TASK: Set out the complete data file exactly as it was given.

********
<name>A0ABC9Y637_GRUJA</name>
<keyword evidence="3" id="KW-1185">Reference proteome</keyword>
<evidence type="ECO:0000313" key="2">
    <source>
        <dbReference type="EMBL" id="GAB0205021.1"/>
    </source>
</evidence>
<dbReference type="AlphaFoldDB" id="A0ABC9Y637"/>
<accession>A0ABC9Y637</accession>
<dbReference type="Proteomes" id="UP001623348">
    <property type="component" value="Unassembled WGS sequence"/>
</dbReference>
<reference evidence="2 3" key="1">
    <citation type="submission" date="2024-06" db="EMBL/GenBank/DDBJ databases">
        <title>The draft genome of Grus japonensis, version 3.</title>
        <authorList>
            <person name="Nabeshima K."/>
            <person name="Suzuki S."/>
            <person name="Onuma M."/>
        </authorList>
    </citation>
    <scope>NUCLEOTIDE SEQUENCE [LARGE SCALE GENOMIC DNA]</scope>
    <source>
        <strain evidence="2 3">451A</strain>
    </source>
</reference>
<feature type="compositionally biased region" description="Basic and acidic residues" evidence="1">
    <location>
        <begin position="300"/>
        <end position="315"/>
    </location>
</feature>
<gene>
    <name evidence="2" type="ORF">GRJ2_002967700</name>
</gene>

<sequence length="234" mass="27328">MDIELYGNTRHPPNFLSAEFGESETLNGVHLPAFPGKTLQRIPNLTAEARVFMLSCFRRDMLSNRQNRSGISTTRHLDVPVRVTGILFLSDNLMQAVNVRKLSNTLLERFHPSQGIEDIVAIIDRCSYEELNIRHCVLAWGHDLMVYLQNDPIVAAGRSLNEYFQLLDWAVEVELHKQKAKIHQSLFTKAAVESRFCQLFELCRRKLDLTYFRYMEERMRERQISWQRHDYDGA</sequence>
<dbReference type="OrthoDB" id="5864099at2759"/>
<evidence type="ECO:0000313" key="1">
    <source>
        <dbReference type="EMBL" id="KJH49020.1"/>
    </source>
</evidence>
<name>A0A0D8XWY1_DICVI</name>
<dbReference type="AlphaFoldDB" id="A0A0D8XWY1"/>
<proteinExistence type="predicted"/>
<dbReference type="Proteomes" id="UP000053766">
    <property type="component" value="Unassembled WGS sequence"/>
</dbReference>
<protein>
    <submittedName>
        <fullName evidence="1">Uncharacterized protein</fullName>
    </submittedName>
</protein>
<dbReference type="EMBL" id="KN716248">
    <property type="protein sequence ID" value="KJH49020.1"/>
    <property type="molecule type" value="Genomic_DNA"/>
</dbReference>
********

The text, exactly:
<name>A0ABC9Y637_GRUJA</name>
<keyword evidence="3" id="KW-1185">Reference proteome</keyword>
<evidence type="ECO:0000313" key="2">
    <source>
        <dbReference type="EMBL" id="GAB0205021.1"/>
    </source>
</evidence>
<dbReference type="AlphaFoldDB" id="A0ABC9Y637"/>
<accession>A0ABC9Y637</accession>
<dbReference type="Proteomes" id="UP001623348">
    <property type="component" value="Unassembled WGS sequence"/>
</dbReference>
<reference evidence="2 3" key="1">
    <citation type="submission" date="2024-06" db="EMBL/GenBank/DDBJ databases">
        <title>The draft genome of Grus japonensis, version 3.</title>
        <authorList>
            <person name="Nabeshima K."/>
            <person name="Suzuki S."/>
            <person name="Onuma M."/>
        </authorList>
    </citation>
    <scope>NUCLEOTIDE SEQUENCE [LARGE SCALE GENOMIC DNA]</scope>
    <source>
        <strain evidence="2 3">451A</strain>
    </source>
</reference>
<feature type="compositionally biased region" description="Basic and acidic residues" evidence="1">
    <location>
        <begin position="300"/>
        <end position="315"/>
    </location>
</feature>
<gene>
    <name evidence="2" type="ORF">GRJ2_002967700</name>
</gene>

<sequence length="234" mass="27328">MDIELYGNTRHPPNFLSAEFGESETLNGVHLPAFPGKTLQRIPNLTAEARVFMLSCFRRDMLSNRQNRSGISTTRHLDVPVRVTGILFLSDNLMQAVNVRKLSNTLLERFHPSQGIEDIVAIIDRCSYEELNIRHCVLAWGHDLMVYLQNDPIVAAGRSLNEYFQLLDWAVEVELHKQKAKIHQSLFTKAAVESRFCQLFELCRRKLDLTYFRYMEERMRERQISWQRHDYDGA</sequence>
<dbReference type="OrthoDB" id="5864099at2759"/>
<evidence type="ECO:0000313" key="1">
    <source>
        <dbReference type="EMBL" id="KJH49020.1"/>
    </source>
</evidence>
<name>A0A0D8XWY1_DICVI</name>
<dbReference type="AlphaFoldDB" id="A0A0D8XWY1"/>
<proteinExistence type="predicted"/>
<dbReference type="Proteomes" id="UP000053766">
    <property type="component" value="Unassembled WGS sequence"/>
</dbReference>
<protein>
    <submittedName>
        <fullName evidence="1">Uncharacterized protein</fullName>
    </submittedName>
</protein>
<dbReference type="EMBL" id="KN716248">
    <property type="protein sequence ID" value="KJH49020.1"/>
    <property type="molecule type" value="Genomic_DNA"/>
</dbReference>